Opinion

Crisis averted — for now

CPI Strategic director and Field & Game Australia adviser Rick Brown provides an analysis of the National Firearms Agreement review and what the political manoeuvring means for legitimate firearms owners.

Federal Justice Minister Michael Keenan has announced the Federal Government will not change the National Firearms Agreement.

When making his statement, Mr Keenan made the point that imposing even more restrictions on law-abiding firearms owners and the use of registered firearms would not affect the illegal gun market or crimes involving the use of illegal firearms.

However, the Government’s decision to not impose further restrictions on licensed gun owners has not been a foregone conclusion, and the role of the National Party in securing this decision has been vital. The decision sharply contrasts with Labor’s position; they tried pressuring Malcolm Turnbull to ban the importing of the Adler lever-action shotgun.

Had they been successful, it would have led not only to a ban on lever-action shotguns but also provided the basis for bureaucrats and the anti-gun ownership lobby to pursue their long-held desire to re-classify lever-action and pump-action rifles and review the National Firearms Agreement.

They came close to achieving their aims last year when bureaucrats persuaded key people in the Government to link the Port Arthur massacre to the Adler, and the Adler to terrorism, in order to justify its banning.

This plan was countered only at the eleventh hour.

The outcome was that Adlers with a capacity of not more than five rounds were not re-classified, but the importing of Adlers with a capacity of more than five rounds was put on
hold pending the review of the National Firearms Agreement.

Because few politicians or their staff own firearms and therefore know anything about them, it was easy to say the Adler represented the use of new technology, even though lever-action firearms have been around for 100 years. Consequently, it was critical that Mr Keenan was
persuaded to establish an industry committee to provide him with advice on issues related to the review of the National Firearms Agreement.

This committee was able to provide a different perspective on the issues from the committee of state, territory and Federal Government bureaucrats and law enforcement officers who conducted the review.

David McNabb, the general manager of Field & Game Australia, is a member of the committee.

Informing state and federal politicians about the facts and data surrounding lever-action shotguns and the broader implications of re-classifying them has been critical, just as it was critical in responding to the Greens-initiated Senate Committee inquiry into gun-related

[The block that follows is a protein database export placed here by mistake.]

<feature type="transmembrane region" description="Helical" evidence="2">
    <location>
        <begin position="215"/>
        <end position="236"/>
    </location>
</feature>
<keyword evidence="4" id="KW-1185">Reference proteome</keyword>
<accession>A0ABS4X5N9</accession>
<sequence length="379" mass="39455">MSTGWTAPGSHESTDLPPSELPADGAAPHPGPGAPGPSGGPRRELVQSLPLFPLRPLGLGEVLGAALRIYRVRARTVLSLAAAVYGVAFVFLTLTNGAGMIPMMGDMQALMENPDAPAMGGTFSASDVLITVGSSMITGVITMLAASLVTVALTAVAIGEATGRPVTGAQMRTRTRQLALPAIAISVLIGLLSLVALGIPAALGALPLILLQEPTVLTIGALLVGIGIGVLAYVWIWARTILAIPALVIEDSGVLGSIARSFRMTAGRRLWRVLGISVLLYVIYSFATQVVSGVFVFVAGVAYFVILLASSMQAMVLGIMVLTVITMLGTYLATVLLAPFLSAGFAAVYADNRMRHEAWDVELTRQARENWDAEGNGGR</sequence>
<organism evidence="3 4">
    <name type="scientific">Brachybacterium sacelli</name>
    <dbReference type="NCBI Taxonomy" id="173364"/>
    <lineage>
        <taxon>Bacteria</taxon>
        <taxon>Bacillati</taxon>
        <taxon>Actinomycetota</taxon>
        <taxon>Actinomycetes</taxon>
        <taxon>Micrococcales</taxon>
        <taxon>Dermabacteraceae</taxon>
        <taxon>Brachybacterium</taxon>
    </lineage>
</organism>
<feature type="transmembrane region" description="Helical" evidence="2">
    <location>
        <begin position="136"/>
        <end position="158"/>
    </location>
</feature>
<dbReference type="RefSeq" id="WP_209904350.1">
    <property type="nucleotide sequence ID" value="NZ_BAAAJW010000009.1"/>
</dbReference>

violence.

As the anti-gun ownership lobby became aware their plan was meeting resistance, they responded. Some bureaucrats maintained the position that Adlers with a capacity of more than five rounds should be re-classified so that recreational and competitive shooters would not be able to own them, although other bureaucrats and law enforcement officers from around the country pointed out the Adler did not represent new technology and there was not a basis for
re-classifying the gun.

Former Prime Minister John Howard appeared at a fund-raising function for the anti-gun ownership lobby, Gun Control Australia. When Gun Control Australia appeared at the Senate Committee inquiry into gun-related violence they refused to say how many members they had. It is thought that they have very few.

Subsequently Mr Howard had star billing on an SBS programme about Australia’s gun laws. It may be that Mr Howard wants to protect his legacy, including talking up the importance of the
1996 gun laws. But then again, in 2002 he said: “I hate guns. I don't think people should have guns unless they're police or in the military or in the security industry.”

The National Party was critical in persuading the Government to base its decisions on facts and stare down the antigun ownership lobby as well as informing politicians across the country about the facts and implications of re-classifying the Adler.

While we have seen off this attempt by opponents of private gun ownership to impose further restrictions on lawabiding firearm owners, this is not a final victory. They are constantly looking for opportunities to further their cause and we cannot be complacent.

Shooters cannot take their ability to participate in their sport for granted and need to place a high priority on informing and educating a city-dominated society, which has little knowledge of guns, about the differences between the legal and illegal ownership of guns and facts about
legal gun owners and their firearms.

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